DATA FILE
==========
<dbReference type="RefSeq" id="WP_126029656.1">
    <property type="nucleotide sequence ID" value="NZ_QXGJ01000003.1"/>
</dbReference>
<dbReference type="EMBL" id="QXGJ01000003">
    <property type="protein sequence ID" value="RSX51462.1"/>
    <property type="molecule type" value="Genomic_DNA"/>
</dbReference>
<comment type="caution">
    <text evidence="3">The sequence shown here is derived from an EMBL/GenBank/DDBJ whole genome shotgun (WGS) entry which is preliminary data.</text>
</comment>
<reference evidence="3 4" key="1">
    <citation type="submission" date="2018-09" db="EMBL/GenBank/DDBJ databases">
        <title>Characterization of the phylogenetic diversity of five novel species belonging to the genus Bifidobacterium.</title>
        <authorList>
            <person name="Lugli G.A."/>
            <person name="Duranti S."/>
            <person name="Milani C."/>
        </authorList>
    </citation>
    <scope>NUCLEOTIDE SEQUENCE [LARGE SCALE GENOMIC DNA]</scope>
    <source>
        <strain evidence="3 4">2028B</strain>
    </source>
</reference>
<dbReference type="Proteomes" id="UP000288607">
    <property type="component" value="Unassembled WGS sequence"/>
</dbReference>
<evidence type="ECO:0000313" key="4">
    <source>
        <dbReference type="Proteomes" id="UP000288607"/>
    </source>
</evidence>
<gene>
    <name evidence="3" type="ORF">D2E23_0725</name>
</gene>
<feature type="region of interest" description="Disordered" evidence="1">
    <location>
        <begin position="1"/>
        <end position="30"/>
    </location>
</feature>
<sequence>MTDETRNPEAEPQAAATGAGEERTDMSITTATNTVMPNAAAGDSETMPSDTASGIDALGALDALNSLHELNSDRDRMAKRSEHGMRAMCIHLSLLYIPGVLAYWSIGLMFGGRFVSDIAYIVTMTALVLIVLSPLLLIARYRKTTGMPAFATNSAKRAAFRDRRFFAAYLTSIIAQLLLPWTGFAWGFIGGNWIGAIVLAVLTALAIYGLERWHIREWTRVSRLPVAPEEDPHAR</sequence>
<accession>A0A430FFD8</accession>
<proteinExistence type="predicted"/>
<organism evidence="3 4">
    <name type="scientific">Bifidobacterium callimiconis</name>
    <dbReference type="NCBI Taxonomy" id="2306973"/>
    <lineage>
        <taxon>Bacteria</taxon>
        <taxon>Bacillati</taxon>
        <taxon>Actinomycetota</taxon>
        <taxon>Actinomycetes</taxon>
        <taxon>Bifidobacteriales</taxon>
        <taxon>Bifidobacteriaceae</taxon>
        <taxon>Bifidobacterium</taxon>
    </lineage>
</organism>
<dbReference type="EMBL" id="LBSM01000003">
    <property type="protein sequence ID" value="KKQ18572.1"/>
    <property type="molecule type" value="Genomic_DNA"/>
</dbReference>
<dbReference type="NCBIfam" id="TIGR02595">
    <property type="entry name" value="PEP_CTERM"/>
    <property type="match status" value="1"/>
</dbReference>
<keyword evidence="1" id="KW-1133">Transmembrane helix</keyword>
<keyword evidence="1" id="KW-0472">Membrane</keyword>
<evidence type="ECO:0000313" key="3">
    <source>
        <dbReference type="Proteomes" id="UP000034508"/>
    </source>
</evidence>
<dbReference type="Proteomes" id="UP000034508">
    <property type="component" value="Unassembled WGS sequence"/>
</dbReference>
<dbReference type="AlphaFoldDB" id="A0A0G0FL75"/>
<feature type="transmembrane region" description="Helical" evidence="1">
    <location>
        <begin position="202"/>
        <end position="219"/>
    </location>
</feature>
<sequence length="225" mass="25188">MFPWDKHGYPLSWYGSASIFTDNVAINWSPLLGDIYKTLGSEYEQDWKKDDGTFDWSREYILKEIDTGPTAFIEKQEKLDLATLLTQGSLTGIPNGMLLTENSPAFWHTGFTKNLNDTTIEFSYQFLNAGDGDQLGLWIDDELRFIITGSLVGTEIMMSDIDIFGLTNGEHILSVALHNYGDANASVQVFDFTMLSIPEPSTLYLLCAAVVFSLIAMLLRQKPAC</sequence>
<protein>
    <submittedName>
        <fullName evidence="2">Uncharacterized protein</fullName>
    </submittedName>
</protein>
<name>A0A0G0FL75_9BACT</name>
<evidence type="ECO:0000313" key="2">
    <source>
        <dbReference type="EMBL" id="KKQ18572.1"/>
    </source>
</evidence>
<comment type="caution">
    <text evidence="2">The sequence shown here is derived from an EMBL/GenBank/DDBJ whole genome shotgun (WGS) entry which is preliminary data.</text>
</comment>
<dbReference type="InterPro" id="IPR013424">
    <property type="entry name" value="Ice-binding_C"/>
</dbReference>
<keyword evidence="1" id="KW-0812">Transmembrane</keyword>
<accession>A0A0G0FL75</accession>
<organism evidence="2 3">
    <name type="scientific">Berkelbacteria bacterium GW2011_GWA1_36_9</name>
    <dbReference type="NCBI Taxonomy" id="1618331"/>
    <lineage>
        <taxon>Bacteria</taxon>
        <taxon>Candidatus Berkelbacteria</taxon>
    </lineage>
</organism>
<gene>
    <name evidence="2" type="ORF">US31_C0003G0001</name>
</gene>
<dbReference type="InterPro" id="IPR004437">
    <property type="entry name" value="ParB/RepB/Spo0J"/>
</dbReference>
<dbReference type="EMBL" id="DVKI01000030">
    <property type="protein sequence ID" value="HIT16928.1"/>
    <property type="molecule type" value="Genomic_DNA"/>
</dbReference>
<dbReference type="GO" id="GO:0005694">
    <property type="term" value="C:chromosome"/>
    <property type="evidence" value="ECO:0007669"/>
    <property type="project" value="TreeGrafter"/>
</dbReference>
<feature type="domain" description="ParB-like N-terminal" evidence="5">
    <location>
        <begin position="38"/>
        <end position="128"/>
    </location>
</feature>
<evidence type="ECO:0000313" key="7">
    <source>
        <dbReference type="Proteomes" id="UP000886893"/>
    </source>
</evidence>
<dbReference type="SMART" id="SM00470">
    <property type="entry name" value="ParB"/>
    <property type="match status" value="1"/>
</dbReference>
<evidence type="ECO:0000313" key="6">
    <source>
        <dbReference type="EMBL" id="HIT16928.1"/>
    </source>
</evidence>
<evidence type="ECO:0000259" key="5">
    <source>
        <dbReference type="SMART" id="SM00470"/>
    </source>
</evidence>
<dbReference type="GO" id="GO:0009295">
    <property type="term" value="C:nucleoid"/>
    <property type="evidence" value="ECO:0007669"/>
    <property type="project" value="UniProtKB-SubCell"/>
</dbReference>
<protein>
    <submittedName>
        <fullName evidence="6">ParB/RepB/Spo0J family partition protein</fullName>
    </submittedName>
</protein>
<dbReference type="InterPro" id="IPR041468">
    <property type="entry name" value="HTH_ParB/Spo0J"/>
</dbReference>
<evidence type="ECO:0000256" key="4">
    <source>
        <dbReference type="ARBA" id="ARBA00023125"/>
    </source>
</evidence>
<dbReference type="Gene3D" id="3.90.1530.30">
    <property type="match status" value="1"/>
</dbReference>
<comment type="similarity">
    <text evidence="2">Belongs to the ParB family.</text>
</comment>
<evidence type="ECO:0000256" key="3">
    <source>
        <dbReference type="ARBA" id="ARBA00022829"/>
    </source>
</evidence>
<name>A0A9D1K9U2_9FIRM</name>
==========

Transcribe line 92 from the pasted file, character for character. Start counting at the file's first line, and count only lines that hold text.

        <dbReference type="EMBL" id="KKQ18572.1"/>